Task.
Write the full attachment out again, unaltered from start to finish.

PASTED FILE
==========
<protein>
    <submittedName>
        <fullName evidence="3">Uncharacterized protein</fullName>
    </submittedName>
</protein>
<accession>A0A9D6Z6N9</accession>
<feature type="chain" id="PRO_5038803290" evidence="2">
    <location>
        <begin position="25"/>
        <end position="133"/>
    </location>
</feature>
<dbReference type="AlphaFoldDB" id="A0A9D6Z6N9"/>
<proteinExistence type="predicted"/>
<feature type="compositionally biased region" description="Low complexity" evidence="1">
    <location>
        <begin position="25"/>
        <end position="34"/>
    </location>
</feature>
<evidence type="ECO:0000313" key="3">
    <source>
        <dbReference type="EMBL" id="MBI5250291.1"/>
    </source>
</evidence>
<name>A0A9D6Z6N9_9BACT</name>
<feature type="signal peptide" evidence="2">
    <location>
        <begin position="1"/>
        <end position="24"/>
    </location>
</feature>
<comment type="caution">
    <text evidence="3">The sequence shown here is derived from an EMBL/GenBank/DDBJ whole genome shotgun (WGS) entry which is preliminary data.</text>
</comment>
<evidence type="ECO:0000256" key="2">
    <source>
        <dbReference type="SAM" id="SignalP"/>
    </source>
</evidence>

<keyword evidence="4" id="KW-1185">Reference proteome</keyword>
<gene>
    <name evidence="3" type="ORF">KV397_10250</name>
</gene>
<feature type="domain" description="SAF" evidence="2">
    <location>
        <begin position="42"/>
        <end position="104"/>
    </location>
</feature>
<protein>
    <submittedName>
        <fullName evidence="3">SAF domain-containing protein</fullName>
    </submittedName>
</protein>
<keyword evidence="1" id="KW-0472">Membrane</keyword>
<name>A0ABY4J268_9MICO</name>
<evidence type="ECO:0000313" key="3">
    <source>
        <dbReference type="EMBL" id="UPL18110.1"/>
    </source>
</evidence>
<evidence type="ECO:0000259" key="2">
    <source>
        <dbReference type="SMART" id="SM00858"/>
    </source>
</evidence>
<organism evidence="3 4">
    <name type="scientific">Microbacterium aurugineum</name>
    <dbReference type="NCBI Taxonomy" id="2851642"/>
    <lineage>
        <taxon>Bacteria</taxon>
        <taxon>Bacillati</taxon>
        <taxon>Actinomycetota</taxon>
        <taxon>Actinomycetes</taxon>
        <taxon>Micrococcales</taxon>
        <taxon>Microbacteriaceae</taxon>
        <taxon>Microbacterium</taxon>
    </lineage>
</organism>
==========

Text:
<protein>
    <submittedName>
        <fullName evidence="3">Uncharacterized protein</fullName>
    </submittedName>
</protein>
<accession>A0A9D6Z6N9</accession>
<feature type="chain" id="PRO_5038803290" evidence="2">
    <location>
        <begin position="25"/>
        <end position="133"/>
    </location>
</feature>
<dbReference type="AlphaFoldDB" id="A0A9D6Z6N9"/>
<proteinExistence type="predicted"/>
<feature type="compositionally biased region" description="Low complexity" evidence="1">
    <location>
        <begin position="25"/>
        <end position="34"/>
    </location>
</feature>
<evidence type="ECO:0000313" key="3">
    <source>
        <dbReference type="EMBL" id="MBI5250291.1"/>
    </source>
</evidence>
<name>A0A9D6Z6N9_9BACT</name>
<feature type="signal peptide" evidence="2">
    <location>
        <begin position="1"/>
        <end position="24"/>
    </location>
</feature>
<comment type="caution">
    <text evidence="3">The sequence shown here is derived from an EMBL/GenBank/DDBJ whole genome shotgun (WGS) entry which is preliminary data.</text>
</comment>
<evidence type="ECO:0000256" key="2">
    <source>
        <dbReference type="SAM" id="SignalP"/>
    </source>
</evidence>

<keyword evidence="4" id="KW-1185">Reference proteome</keyword>
<gene>
    <name evidence="3" type="ORF">KV397_10250</name>
</gene>
<feature type="domain" description="SAF" evidence="2">
    <location>
        <begin position="42"/>
        <end position="104"/>
    </location>
</feature>
<protein>
    <submittedName>
        <fullName evidence="3">SAF domain-containing protein</fullName>
    </submittedName>
</protein>
<keyword evidence="1" id="KW-0472">Membrane</keyword>
<name>A0ABY4J268_9MICO</name>
<evidence type="ECO:0000313" key="3">
    <source>
        <dbReference type="EMBL" id="UPL18110.1"/>
    </source>
</evidence>
<evidence type="ECO:0000259" key="2">
    <source>
        <dbReference type="SMART" id="SM00858"/>
    </source>
</evidence>
<organism evidence="3 4">
    <name type="scientific">Microbacterium aurugineum</name>
    <dbReference type="NCBI Taxonomy" id="2851642"/>
    <lineage>
        <taxon>Bacteria</taxon>
        <taxon>Bacillati</taxon>
        <taxon>Actinomycetota</taxon>
        <taxon>Actinomycetes</taxon>
        <taxon>Micrococcales</taxon>
        <taxon>Microbacteriaceae</taxon>
        <taxon>Microbacterium</taxon>
    </lineage>
</organism>